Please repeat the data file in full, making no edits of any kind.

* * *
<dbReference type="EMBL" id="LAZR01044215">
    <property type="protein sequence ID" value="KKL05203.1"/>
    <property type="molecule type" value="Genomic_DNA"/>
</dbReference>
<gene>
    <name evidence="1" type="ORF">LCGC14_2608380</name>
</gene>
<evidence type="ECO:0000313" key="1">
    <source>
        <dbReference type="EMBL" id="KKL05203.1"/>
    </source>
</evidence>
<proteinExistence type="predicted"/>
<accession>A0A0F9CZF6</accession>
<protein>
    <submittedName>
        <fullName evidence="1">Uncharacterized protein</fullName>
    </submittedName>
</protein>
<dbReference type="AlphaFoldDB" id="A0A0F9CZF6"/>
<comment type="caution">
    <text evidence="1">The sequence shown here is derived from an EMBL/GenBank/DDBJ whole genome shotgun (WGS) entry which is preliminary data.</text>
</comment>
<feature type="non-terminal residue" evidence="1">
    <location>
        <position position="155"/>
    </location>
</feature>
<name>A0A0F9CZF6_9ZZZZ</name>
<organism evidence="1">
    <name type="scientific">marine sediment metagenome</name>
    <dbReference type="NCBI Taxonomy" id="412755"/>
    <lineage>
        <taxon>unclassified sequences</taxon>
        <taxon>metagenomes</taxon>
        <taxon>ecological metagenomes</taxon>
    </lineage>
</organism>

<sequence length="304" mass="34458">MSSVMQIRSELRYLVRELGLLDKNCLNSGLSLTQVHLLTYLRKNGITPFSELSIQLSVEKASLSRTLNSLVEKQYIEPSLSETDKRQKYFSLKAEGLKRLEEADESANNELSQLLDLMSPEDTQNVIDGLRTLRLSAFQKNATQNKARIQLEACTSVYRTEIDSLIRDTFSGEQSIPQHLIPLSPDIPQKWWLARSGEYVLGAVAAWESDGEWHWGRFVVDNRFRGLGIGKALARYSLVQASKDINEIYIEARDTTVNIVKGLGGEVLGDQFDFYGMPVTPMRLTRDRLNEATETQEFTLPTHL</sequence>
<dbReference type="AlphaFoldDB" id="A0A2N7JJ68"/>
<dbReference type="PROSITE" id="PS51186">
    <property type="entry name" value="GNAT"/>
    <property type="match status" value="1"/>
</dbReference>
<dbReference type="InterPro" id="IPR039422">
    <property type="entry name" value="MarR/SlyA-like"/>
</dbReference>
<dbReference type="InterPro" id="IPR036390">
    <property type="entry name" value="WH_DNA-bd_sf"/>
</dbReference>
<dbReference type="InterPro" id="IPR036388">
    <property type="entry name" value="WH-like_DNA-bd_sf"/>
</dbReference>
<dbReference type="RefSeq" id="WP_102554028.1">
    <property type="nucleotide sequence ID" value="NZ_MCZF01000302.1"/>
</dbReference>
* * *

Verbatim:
<dbReference type="EMBL" id="LAZR01044215">
    <property type="protein sequence ID" value="KKL05203.1"/>
    <property type="molecule type" value="Genomic_DNA"/>
</dbReference>
<gene>
    <name evidence="1" type="ORF">LCGC14_2608380</name>
</gene>
<evidence type="ECO:0000313" key="1">
    <source>
        <dbReference type="EMBL" id="KKL05203.1"/>
    </source>
</evidence>
<proteinExistence type="predicted"/>
<accession>A0A0F9CZF6</accession>
<protein>
    <submittedName>
        <fullName evidence="1">Uncharacterized protein</fullName>
    </submittedName>
</protein>
<dbReference type="AlphaFoldDB" id="A0A0F9CZF6"/>
<comment type="caution">
    <text evidence="1">The sequence shown here is derived from an EMBL/GenBank/DDBJ whole genome shotgun (WGS) entry which is preliminary data.</text>
</comment>
<feature type="non-terminal residue" evidence="1">
    <location>
        <position position="155"/>
    </location>
</feature>
<name>A0A0F9CZF6_9ZZZZ</name>
<organism evidence="1">
    <name type="scientific">marine sediment metagenome</name>
    <dbReference type="NCBI Taxonomy" id="412755"/>
    <lineage>
        <taxon>unclassified sequences</taxon>
        <taxon>metagenomes</taxon>
        <taxon>ecological metagenomes</taxon>
    </lineage>
</organism>

<sequence length="304" mass="34458">MSSVMQIRSELRYLVRELGLLDKNCLNSGLSLTQVHLLTYLRKNGITPFSELSIQLSVEKASLSRTLNSLVEKQYIEPSLSETDKRQKYFSLKAEGLKRLEEADESANNELSQLLDLMSPEDTQNVIDGLRTLRLSAFQKNATQNKARIQLEACTSVYRTEIDSLIRDTFSGEQSIPQHLIPLSPDIPQKWWLARSGEYVLGAVAAWESDGEWHWGRFVVDNRFRGLGIGKALARYSLVQASKDINEIYIEARDTTVNIVKGLGGEVLGDQFDFYGMPVTPMRLTRDRLNEATETQEFTLPTHL</sequence>
<dbReference type="AlphaFoldDB" id="A0A2N7JJ68"/>
<dbReference type="PROSITE" id="PS51186">
    <property type="entry name" value="GNAT"/>
    <property type="match status" value="1"/>
</dbReference>
<dbReference type="InterPro" id="IPR039422">
    <property type="entry name" value="MarR/SlyA-like"/>
</dbReference>
<dbReference type="InterPro" id="IPR036390">
    <property type="entry name" value="WH_DNA-bd_sf"/>
</dbReference>
<dbReference type="InterPro" id="IPR036388">
    <property type="entry name" value="WH-like_DNA-bd_sf"/>
</dbReference>
<dbReference type="RefSeq" id="WP_102554028.1">
    <property type="nucleotide sequence ID" value="NZ_MCZF01000302.1"/>
</dbReference>